Chat with us, powered by LiveChat How Addiction Affects Siblings and How to Help an Addicted Sibling

How Does Addiction Affect Siblings? by Rehab Recovery Centers

When someone lives with addiction, it often becomes the center of their life. Work, school, hobbies, and relationships often fall by the wayside as their addiction intensifies and takes hold of their focus. As a result, people with addiction often experience strained relationships with those around them.

Relationship strain is especially common among family members, especially siblings of addicts. If you have an addicted sibling, you likely understand how addiction can test the bonds between people–even those who love each other and have a shared history.

Living with an addicted sibling is challenging. Family members often live in a constant state of anxiety, guilt, anger, or hopelessness as they watch the addiction wreak havoc in their loved ones’ lives. You do not have to carry the weight of these feelings alone. With treatment and support, siblings of addicts can learn to cope with their complicated emotions and help their loved ones work through addiction together.

Recognizing the Impact of Substance Abuse on Siblings of Addicts

When one family member lives with addiction, the entire family is affected. Often, the addicted family member requires more and more attention as they begin to experience the emotional, physical, financial, and sometimes legal consequences of their addiction.

This is true in families with addicted siblings. Parents, grandparents, and other family members may shift their focus to the addicted sibling and their needs. This can make the other siblings feel overlooked. Siblings of people struggling with addiction often respond to this shift of attention with anger, depression, or anxiety. They may also withdraw from their family.

In many cases, siblings of addicts may struggle to have their own needs met. In some cases, this may result in the siblings of addicts adopting destructive roles to cope with their complex emotions. An addict’s sibling may respond differently based on their age and place in the family.

How Addiction May Impact Younger Siblings

Younger family members, especially children or teens, may react differently to an addicted sibling than the older members. Sometimes, younger siblings may not have the information they need to understand what their addicted sibling is going through.

Parents and other older family members may keep information away from younger siblings in an effort to protect them. However, this can lead to confusion and anxiety.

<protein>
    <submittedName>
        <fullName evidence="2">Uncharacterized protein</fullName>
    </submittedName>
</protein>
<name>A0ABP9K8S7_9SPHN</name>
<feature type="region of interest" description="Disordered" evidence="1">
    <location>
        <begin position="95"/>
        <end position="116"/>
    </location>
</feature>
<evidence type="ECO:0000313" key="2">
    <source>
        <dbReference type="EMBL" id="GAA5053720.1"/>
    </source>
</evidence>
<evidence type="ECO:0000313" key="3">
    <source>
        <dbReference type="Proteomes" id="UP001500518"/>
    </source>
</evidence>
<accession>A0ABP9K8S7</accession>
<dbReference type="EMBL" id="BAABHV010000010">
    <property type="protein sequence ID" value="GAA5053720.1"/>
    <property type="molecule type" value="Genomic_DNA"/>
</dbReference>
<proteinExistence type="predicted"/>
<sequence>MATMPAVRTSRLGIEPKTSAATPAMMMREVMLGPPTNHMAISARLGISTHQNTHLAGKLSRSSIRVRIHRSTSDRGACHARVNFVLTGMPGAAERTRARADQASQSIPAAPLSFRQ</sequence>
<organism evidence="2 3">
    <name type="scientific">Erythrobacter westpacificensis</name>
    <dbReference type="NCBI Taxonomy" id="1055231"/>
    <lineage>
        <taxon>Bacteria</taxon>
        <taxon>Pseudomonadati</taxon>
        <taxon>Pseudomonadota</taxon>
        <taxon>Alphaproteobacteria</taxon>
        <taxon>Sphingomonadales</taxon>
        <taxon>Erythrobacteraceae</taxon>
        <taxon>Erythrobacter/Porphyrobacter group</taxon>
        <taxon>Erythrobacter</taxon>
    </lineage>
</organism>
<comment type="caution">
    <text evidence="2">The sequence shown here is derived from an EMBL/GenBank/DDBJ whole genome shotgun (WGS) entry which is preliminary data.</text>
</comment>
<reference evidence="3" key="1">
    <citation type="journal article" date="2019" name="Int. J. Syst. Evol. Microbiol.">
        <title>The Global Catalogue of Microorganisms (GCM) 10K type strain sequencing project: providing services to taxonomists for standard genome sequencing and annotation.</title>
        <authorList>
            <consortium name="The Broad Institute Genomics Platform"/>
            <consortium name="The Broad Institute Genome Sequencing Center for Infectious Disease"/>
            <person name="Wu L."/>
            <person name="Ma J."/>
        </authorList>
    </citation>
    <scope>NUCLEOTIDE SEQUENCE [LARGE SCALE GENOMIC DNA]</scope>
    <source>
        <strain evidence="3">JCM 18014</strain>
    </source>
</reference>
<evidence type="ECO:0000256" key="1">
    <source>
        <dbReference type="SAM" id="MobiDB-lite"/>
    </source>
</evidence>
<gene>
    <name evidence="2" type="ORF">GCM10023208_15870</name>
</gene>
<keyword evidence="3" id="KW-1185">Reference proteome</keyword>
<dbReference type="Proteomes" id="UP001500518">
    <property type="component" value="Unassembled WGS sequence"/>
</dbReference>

Younger siblings of addicts may also struggle with unmet needs. They may desire attention or acknowledgment for their activities, interests, and milestones. Their addicted sibling’s needs may overshadow school performance, sports, or developing friendships. They may feel angry, depressed, or anxious, or they may try to get the attention they need in other destructive ways.

How Addiction Can Impact Older Siblings

Older siblings of addicts may have some of the same feelings as their younger siblings. They may resent that their milestones, such as getting married or having a baby, are overshadowed by their addicted sibling’s needs. They may also feel unsupported during hardships like going through a divorce or losing a job.

In addition to these unmet needs, older siblings of addicts may be required to take on the role of a caretaker for their addicted sibling. They may be involved in their sibling’s care or asked to make decisions about how to manage their sibling’s behavior.

In some cases, an older sibling may feel guilty if they first introduced their sibling to drugs or alcohol. This can add a layer of complexity to their emotions and may cause a sense of responsibility for “fixing” the problem.

How to Help an Addicted Sibling

If you have an addicted sibling, you likely want to help them get the treatment they need to recover from addiction. You can do some things to get your addicted sibling the help they need.

  • Educate yourself about addiction, available treatment options, and recovery. The more you know about addiction, the better able you will be to offer meaningful support.
  • Stay connected to your addicted sibling. Your sibling may seem angry, resentful, or indifferent to your attempts at connection, but keep offering this support. If your addicted sibling needs help, they will know they can reach out to you.
  • Remember that your addicted sibling didn’t choose this for themself. Addiction is a complex condition with many roots.

Speak to your addicted sibling about getting treatment. In many cases, family members find that staging an intervention is an effective way to communicate their concerns and set boundaries as a family. Families work together with a trained specialist to plan and carry out the intervention. During an intervention, family members voice their concerns, offer immediate treatment, and outline the consequences of not getting help.

The majority of interventions successfully get a loved one to begin addiction treatment. Planning an intervention also allows family members to come together and express their own needs.

Siblings of addicts and other family members need to get support. Each family member should consider individual and family counseling, support groups, or 12-step meetings to provide an outlet for their feelings as they work to support their addicted sibling.

Get Help Today

For information about starting addiction treatment today, reach out to the specialists at Rehab Recovery Centers. They are available 24/7 for a confidential, risk-free consultation.

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